The Aduhana Office was quick too but only after I had to wait 30 minutes for them to come back from lunch. The time zone changes at the Bolvian Border. I am back on Atlantic Standard Time, same as home.

Migration, Bolivian side




Kasani, Bolivia




My helmet waiting for Aduhana to open





As soon as the guy came back from lunch, I was processed and away. I soon saw the town of Copacabana. It's not bad, but not great either. I looked around but I didn't spend any time there. Maybe it's just because it was so friggen cold, its hard to appreciate a beach town when it's cold. This is Summer in SA. I wonder if it ever gets warm.



While I took a photo, Trusty hung out with the three little pigs


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Old 02-07-2013, 06:41 AM   #1034
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Puno to La Paz continued

I had La Paz and meeting my friends on my mind at the time so I blasted out of Copacabana and my strategy or i should say the cab drivers strategy worked. It was cold but dry ride. The road out of Copacabana is wonderful. It climbs high barren mountains and offer wonderful views of the stunning Lake Titicaca, you have to concentrate on you riding and try and ignore the scenery, the road has wonderful twists and turns as it carves it's way along the mountains and a peninsula where you have stunning views on both sides.















Eventually you come to the end of the peninsula where you have to take one of these little ferries or barges to get to the mainland and La Paz. That was fun! You have to watch where you dide onto these things. There are big gaps in the floor.









Other boats at the dock.








There was just me and this car.




This deck hand was tarring the hull. Man, did he ever have a weathered face.




It looks like this truck is falling through the hull, but it's not, the decks actually have a fairly steep slope. When we got to the other side the crew had to help me push the bike,backwards, up the slope to get off the boat.









Back on the mainland I started to see the large mountains near La Paz. That's a snow-capped one behind in the distance behind this little house.





I rode into La Paz. Crazy traffic, steep streets, swarms of people, I looked for a hostal with parking, in the process, found my self in a neighbourhood with hundreds and hundreds of little stalls right in the streets selling vegtables, had no luck at a couple hostals I tried, they were full, then in my continued search I realized I was still well above the main part of the city. I had a stunning glimpse of this huge city, there was no where to stop and take a photo, but La Paz is built in a deep, deep bowl in the mountains, and every square inch is packed with mostly red brick houses and buildings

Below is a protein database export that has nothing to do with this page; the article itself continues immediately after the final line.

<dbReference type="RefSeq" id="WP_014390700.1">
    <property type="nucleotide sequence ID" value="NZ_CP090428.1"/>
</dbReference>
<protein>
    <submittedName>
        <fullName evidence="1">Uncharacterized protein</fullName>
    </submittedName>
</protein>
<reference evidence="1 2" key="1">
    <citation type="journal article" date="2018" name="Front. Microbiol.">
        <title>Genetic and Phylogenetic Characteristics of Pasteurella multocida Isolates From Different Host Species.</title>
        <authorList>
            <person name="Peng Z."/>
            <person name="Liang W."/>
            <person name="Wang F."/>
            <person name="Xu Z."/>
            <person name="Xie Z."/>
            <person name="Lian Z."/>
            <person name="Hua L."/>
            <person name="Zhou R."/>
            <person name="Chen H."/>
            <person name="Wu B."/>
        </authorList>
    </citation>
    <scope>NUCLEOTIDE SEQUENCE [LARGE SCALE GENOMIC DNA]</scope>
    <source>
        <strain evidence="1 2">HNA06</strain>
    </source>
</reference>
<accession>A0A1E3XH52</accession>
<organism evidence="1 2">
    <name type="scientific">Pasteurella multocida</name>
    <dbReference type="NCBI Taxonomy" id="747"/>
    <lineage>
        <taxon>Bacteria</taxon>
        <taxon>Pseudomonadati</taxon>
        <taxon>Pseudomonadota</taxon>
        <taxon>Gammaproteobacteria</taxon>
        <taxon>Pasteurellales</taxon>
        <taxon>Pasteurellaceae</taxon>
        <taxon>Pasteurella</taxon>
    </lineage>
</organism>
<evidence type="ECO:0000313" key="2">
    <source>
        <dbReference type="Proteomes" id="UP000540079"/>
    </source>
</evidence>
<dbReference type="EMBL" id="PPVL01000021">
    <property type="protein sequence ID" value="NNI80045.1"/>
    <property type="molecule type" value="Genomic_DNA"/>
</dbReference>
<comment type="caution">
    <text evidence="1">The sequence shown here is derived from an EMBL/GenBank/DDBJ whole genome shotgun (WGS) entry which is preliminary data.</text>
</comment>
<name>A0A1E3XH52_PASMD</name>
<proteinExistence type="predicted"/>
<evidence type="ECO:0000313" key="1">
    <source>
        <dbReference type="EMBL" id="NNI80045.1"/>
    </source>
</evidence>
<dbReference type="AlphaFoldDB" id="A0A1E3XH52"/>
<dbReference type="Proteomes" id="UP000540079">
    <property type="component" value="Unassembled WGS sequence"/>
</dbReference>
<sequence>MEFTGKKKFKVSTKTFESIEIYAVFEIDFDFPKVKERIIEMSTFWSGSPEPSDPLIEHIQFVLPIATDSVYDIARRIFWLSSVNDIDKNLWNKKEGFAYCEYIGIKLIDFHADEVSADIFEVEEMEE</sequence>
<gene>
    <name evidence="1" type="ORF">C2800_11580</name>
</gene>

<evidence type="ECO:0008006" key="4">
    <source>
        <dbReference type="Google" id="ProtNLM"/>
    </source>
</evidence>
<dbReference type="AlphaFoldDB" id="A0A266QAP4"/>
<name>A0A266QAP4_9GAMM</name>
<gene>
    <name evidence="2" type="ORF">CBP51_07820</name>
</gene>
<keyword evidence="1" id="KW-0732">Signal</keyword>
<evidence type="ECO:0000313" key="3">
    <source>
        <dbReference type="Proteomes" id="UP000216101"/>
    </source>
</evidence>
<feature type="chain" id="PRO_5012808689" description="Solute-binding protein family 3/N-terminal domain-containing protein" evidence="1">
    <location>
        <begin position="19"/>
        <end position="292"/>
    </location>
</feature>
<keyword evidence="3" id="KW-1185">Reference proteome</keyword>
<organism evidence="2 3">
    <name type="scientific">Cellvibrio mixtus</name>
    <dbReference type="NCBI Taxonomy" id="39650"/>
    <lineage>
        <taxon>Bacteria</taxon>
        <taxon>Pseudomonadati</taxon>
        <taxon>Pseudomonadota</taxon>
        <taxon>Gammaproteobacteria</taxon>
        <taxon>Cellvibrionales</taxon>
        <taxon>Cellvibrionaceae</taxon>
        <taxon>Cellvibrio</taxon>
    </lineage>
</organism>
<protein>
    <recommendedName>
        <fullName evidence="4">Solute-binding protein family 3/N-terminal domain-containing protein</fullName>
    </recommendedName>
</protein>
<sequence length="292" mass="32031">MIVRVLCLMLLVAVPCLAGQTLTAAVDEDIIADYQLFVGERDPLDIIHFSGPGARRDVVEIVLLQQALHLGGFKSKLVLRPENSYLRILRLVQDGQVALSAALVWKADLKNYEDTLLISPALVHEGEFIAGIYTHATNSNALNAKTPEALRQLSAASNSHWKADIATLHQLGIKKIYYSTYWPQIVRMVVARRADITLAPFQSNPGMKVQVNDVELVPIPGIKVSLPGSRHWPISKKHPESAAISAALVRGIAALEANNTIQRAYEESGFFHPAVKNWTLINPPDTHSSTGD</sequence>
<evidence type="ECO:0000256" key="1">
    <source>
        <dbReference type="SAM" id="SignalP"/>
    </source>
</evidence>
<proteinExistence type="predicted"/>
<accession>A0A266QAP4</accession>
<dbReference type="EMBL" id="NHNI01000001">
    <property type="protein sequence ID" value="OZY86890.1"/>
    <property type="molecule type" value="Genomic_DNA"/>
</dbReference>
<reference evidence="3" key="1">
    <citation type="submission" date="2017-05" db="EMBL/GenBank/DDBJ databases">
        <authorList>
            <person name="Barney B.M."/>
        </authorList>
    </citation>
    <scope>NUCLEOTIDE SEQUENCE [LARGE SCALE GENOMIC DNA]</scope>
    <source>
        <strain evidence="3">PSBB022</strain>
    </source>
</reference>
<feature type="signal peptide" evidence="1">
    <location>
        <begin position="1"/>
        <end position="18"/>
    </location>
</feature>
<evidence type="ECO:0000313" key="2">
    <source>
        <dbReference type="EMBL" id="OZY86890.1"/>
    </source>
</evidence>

So, now I realized I had to ride down into that bowl. My GPS has no bolivian maps. It did have a line for a road I had been on the ended in a little checkered flag and that had been making me think I must be near the city center. No that I knew I wasn't my search continued.

I asked a traffic cop for the bus station. I knew the hostal my friends were at was near the bus station. He pointed me in the right direction. As luck would have it I found my hotel, about three or four blocks from the bus station and their hostal, but we already know what happened next.

Here is the view from my room.

This picture cannot show how steep this crowded mountainside is, reaching right up into the clouds


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Old 02-07-2013, 06:44 AM   #1035
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Hi Dwight,

I doubt Titicaca is among the highest lakes in the world but I'm almost 100% sure it's the largest lake in South America.

I've lived most of my life at an elevation of 1,600 m or more and can tell you that summer by most standards never reaches this high. Stuff like t'storms are really cold too.

IMO, nothing for it but to follow your Plan and get lower in elevation.